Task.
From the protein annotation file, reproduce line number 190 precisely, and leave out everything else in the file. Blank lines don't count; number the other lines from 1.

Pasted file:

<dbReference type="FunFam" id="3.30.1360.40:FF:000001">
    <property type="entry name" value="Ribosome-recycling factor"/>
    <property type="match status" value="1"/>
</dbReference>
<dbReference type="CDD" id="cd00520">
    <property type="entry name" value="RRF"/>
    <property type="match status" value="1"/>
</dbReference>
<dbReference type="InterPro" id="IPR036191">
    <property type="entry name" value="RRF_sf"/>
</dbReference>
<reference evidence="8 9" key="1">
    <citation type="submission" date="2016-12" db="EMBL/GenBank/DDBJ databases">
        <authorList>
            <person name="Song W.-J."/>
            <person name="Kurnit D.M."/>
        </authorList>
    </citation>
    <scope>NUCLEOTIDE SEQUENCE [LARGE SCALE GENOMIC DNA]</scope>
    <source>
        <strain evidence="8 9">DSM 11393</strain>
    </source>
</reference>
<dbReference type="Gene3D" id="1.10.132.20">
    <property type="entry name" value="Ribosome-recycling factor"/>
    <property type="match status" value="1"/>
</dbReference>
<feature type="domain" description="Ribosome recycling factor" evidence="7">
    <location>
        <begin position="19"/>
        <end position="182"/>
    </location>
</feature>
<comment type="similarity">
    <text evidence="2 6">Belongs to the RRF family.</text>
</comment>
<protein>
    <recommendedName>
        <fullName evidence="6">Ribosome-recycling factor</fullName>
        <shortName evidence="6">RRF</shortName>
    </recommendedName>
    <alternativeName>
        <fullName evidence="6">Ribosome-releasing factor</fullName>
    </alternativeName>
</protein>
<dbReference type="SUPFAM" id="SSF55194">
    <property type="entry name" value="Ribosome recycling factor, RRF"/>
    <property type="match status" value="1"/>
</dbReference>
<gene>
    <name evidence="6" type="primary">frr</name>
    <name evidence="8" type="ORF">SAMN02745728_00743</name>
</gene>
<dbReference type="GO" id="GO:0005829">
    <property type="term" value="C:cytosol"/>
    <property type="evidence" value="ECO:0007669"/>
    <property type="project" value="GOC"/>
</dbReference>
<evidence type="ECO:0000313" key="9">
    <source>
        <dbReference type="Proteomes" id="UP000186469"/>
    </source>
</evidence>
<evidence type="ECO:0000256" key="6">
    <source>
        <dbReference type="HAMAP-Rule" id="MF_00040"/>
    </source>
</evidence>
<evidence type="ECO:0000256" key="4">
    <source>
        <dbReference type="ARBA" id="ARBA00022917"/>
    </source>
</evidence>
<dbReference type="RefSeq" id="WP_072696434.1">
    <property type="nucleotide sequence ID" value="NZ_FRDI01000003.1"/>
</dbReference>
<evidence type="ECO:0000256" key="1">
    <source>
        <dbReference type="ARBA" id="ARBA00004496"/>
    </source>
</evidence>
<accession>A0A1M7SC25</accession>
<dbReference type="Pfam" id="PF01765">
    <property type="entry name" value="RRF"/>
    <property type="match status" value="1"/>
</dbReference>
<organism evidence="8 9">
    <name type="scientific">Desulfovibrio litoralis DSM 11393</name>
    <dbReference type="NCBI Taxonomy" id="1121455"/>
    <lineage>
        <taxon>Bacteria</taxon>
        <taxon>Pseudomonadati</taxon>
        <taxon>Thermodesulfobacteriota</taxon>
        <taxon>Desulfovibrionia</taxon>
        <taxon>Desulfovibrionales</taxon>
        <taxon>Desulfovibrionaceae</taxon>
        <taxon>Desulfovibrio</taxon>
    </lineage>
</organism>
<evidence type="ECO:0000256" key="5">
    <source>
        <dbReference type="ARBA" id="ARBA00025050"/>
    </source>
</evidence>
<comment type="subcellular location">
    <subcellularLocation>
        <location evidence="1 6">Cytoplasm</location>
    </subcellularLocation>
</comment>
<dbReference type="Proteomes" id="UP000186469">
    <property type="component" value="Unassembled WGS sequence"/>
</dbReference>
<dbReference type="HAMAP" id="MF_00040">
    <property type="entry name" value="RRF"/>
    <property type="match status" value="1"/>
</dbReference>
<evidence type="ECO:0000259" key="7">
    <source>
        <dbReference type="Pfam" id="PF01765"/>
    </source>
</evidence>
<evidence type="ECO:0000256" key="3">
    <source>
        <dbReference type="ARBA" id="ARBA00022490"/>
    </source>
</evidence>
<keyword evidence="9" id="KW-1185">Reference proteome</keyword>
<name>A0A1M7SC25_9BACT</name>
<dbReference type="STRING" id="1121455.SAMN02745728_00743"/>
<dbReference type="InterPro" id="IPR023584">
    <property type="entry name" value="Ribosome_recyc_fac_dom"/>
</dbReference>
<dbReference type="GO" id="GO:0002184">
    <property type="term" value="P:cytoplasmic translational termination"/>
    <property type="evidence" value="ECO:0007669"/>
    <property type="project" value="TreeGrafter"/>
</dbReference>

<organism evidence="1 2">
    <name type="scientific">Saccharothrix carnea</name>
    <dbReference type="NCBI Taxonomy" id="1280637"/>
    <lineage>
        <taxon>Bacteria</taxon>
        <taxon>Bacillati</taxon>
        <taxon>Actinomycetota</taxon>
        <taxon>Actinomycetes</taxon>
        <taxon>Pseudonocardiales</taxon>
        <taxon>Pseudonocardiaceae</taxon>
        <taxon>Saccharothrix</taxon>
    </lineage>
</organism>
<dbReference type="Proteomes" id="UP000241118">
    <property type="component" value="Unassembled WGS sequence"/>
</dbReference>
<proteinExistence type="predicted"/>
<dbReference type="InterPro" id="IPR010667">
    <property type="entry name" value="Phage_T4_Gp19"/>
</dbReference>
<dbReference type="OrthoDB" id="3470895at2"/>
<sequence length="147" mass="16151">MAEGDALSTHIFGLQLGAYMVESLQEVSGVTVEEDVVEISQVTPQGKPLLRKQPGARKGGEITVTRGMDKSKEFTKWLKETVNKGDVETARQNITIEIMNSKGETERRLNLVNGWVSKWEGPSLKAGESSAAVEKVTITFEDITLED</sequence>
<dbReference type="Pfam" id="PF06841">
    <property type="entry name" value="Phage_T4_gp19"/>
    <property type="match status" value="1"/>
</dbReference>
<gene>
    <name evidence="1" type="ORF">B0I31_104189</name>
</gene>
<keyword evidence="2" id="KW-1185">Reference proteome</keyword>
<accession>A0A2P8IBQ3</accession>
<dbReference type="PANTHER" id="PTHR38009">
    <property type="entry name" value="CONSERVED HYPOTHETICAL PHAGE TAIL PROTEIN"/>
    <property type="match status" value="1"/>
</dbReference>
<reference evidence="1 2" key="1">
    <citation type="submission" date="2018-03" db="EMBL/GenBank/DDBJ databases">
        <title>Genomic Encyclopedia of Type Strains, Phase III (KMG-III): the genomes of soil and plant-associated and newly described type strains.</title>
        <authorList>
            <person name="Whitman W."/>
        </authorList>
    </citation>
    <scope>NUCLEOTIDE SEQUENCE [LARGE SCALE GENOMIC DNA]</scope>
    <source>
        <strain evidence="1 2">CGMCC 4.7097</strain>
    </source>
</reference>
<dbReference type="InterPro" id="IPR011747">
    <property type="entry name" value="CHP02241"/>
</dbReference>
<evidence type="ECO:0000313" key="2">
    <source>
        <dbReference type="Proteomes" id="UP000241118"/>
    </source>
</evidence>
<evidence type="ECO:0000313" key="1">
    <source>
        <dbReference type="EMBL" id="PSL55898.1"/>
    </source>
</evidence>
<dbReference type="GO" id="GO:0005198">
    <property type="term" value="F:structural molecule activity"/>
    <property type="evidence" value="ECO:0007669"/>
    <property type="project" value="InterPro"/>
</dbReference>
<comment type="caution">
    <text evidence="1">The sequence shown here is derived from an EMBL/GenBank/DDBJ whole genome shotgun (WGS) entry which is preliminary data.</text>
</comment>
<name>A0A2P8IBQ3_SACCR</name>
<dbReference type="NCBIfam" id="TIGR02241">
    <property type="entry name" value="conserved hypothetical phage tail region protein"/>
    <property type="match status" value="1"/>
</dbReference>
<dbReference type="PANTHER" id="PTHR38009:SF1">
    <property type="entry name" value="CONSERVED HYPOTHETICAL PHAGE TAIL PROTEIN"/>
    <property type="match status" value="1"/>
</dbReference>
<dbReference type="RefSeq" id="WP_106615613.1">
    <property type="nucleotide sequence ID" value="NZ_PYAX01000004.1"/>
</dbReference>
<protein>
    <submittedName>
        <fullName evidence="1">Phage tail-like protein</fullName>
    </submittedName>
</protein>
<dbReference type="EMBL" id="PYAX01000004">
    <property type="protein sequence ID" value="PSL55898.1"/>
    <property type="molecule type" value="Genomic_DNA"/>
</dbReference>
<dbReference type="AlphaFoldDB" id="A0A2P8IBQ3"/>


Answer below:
        <dbReference type="Proteomes" id="UP000241118"/>